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Harry Potter and the Prisoner of Azkaban November 2, 2013

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Much like the movies the tone of the books start to take a darker turn with repeated scenes of Harry hearing the final scream of his Mother before she dies trying to save him. We also have Harry wanting to take revenge for his parents and we’re told how Sirus Black coldly killed a bunch of Muggles in a past incident. It’s a turning point.

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Frankenstein July 25, 2013

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Have been Frankenstein crazy the past year. It all started with my viewing of that excellent stage play of Frankenstein 2011 based on a script by Nick Dear, Directed by Danny Boyle and featuring Benedict Cumberbatch and Johnny Lee Miller both as the creature and Victor Frankenstein. I watched both versions and definitely feel that Benedict’s Creature and Miller’s Victor Frankenstein are best suited to the actors abilities. There is a very physical performance in Benedict’s Monster that shines through the actor and expresses the creature beyond words alone. Miller’s Frankenstein is gentlemanly and carries the genius and torment of Victor Frankenstein wonderfully making his story as gripping as the monsters.

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Edge January 24, 2013

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Suzuki Koji has mentioned in past interviews that while he was writing ‘Ring’ he didn’t know where the story was going or how it was going to end. I don’t know if he has the same method of writing with his other works but I certainly got that feeling with ‘Promenade of the Gods’ and here too do I get the feeling that it might have been the case. While it doesn’t fall flat on it’s face like ‘Promenade of the Gods’ it does have an ending where the main character is able to solve ‘Edge’s mysteries due to the discovery of a third nipple.

I admire the passion at which Suzuki writes about this stuff. He throws tons of scientific theories at us from the creation of the universe to quantum theory to mathematical equations and historical disappearances of civilizations. It’s heavy going at times but if you have any interest at all in history, the world and science then this is an interesting read, but not entirely as fun as I hoped. He does go to great lengths to explain things in detail and there’s even a bibliography at the back of the book that has everything he is referencing. I did find a lot of the stuff interesting, in particular Wave functions ability to collapse through Human’s perception of them.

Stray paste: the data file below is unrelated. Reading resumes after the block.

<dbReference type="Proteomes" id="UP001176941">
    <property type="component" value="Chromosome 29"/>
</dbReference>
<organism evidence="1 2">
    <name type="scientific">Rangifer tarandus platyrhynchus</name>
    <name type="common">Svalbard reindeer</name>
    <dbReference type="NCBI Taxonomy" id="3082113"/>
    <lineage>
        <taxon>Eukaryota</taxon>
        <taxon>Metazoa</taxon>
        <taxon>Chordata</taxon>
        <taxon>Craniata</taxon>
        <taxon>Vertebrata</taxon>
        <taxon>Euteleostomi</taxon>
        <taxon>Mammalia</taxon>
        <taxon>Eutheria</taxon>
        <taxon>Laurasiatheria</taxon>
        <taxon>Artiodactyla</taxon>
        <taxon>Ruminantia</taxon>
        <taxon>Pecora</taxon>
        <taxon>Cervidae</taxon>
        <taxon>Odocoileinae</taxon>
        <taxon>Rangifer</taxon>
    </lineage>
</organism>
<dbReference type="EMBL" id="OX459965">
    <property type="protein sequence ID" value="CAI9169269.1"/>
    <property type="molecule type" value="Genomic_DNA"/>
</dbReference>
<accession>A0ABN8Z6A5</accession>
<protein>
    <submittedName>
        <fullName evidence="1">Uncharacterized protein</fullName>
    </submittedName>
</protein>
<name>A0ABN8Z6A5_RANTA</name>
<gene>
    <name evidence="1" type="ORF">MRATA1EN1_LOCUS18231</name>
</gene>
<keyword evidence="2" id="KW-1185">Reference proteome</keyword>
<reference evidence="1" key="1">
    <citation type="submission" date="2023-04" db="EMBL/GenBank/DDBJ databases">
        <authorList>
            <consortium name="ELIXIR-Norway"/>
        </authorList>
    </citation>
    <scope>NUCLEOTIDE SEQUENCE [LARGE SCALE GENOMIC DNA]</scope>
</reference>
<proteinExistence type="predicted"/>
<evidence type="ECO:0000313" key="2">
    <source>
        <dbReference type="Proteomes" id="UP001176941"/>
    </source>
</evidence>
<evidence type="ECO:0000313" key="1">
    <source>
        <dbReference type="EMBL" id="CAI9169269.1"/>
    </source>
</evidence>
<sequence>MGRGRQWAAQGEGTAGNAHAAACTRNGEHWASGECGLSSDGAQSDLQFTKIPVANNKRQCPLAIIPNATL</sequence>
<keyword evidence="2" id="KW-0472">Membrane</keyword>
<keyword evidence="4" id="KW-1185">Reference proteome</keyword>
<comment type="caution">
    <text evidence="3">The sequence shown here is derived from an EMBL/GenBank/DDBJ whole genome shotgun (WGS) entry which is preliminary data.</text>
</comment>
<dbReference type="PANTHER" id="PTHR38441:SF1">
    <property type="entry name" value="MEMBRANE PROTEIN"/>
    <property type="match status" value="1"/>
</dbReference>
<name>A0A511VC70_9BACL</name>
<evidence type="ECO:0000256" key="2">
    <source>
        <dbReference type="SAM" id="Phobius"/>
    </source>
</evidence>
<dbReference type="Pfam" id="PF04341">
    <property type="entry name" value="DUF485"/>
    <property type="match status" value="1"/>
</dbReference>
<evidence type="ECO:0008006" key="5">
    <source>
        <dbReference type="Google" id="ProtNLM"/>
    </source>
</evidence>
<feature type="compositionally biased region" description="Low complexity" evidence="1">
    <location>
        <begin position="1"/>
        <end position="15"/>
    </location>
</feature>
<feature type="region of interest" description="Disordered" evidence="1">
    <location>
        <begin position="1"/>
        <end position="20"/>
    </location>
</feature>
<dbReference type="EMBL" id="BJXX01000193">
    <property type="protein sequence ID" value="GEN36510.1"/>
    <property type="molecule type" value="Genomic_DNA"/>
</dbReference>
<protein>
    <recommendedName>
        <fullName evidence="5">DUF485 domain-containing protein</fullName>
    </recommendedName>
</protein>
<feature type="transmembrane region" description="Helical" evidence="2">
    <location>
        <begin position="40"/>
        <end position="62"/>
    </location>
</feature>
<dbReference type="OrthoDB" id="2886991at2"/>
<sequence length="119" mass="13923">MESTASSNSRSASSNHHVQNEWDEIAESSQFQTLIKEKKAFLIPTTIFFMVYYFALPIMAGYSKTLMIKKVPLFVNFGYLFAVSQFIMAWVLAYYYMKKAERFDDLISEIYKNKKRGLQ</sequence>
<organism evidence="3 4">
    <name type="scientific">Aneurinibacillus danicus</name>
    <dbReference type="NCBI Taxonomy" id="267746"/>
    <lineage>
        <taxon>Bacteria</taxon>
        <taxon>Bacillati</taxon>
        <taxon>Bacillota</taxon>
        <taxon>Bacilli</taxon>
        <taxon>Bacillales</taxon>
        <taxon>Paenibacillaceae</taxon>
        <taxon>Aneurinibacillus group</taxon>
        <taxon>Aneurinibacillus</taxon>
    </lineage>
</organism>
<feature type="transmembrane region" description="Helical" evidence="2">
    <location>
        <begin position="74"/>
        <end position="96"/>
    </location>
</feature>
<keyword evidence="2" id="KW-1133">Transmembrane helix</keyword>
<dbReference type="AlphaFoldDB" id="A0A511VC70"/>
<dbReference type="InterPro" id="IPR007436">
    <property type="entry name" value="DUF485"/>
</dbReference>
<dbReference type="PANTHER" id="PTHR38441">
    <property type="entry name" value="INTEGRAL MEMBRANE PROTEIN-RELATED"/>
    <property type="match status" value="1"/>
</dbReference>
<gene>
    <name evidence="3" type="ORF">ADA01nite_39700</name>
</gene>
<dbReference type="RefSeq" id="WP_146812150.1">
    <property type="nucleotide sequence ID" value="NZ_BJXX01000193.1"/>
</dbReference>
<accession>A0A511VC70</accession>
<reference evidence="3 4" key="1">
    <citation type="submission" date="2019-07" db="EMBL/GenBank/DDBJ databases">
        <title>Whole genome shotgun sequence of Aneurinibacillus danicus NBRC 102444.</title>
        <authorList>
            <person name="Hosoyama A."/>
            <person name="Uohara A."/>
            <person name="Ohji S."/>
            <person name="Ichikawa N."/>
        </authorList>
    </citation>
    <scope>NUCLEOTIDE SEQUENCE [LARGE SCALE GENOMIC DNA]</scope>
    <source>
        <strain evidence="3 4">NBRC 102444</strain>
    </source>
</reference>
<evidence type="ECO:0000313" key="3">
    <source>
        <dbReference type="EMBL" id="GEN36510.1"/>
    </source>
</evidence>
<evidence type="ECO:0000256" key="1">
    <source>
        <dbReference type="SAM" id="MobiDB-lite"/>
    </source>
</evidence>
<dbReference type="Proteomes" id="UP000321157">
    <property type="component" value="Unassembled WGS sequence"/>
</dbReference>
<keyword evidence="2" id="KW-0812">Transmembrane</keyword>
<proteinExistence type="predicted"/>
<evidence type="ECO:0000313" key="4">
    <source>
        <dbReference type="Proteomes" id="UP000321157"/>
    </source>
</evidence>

If Star Trek 09 is at one end of the spectrum of science making sense (in that it explains nothing) then Edge is at the opposite end. In fact reading ‘Edge’ explains Star Trek 09 better!

In some ways ‘Edge’ resembles another book of his, ‘Loop’, but ‘Edge’ gets bogged down with characters having long discussions that introduce more and more theories. You get the feeling half way through that you’re being set up for disappointment as you can’t possibly write an ending that will satisfy everything brought up in the book. In a way then it kind of loses focus but in some respects the ending brings us right back to the heart of the story.

Story similarities aside, there are other things that link this with ‘Loop’ and the ‘Ring’ World. Character’s get a citrus/lemon smell before they disappear. Much like we read in Ring where some characters got a similar smell before their death or before having an uneasy feeling of a future event. The connections to ‘Loop’ seem to be that both our main character Sae in ‘Edge’ and Kaoru in ‘Loop’ get the sense that they are being watched by the sky above. There is also a mention of an underground military facility in Arizona which has hundreds super computers linked together. Arizona is located right next to New Mexico and for those who read ‘Loop’ you’ll remember that this story also featured a similar underground facility in New Mexico with computers linked together. The proposed cover design for this by Peter Mendelsund also matched the design of the covers for the Ring books by Chip Kidd. But now the cover has been changed to something less eye grabbing.

I still think Suzuki’s best work is when he writes Horror/SF I hope Vertical decides to translate and publish Suzuki’s newest Novel ‘S’ which is a return to the world of Sadako!

1Q84 Book 3 November 24, 2012

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I thought that I would be opening this review with “1Q84 is the worst thing since…….”. But no, I’m not going to hammer it.

Having almost given up on reading Book 3 I finally decided to complete the Journey that had started in a coffee shop in Hong Kong a year ago and finish the trilogy.

So, what went RIGHT this time?

The characters. We no longer have a book about self obsessed prigs and we finally have an interesting character getting his own chapters all to himself.

Ushikawa.

Here we have a character that doesn’t like himself, that feels guilt for his actions and burns himself when he has moments of inner reflection. We have an ugly man that is outside the realms of normal society. A man with a once perfect past; pretty wife, kids, a dog in the back garden. Like Aomame and Tengo he has his own unique talent that defines him. He is a far more sympathetic character compared to Tengo; a man who slept with a married woman and a school girl, and Aomame; a woman who is obsessed with the size of her breasts.

But Aomame and Tengo have changed in Book III. They are people concerned with things beyond themselves. Aomame with her unborn child, Tengo with his Father and the two of them with each other!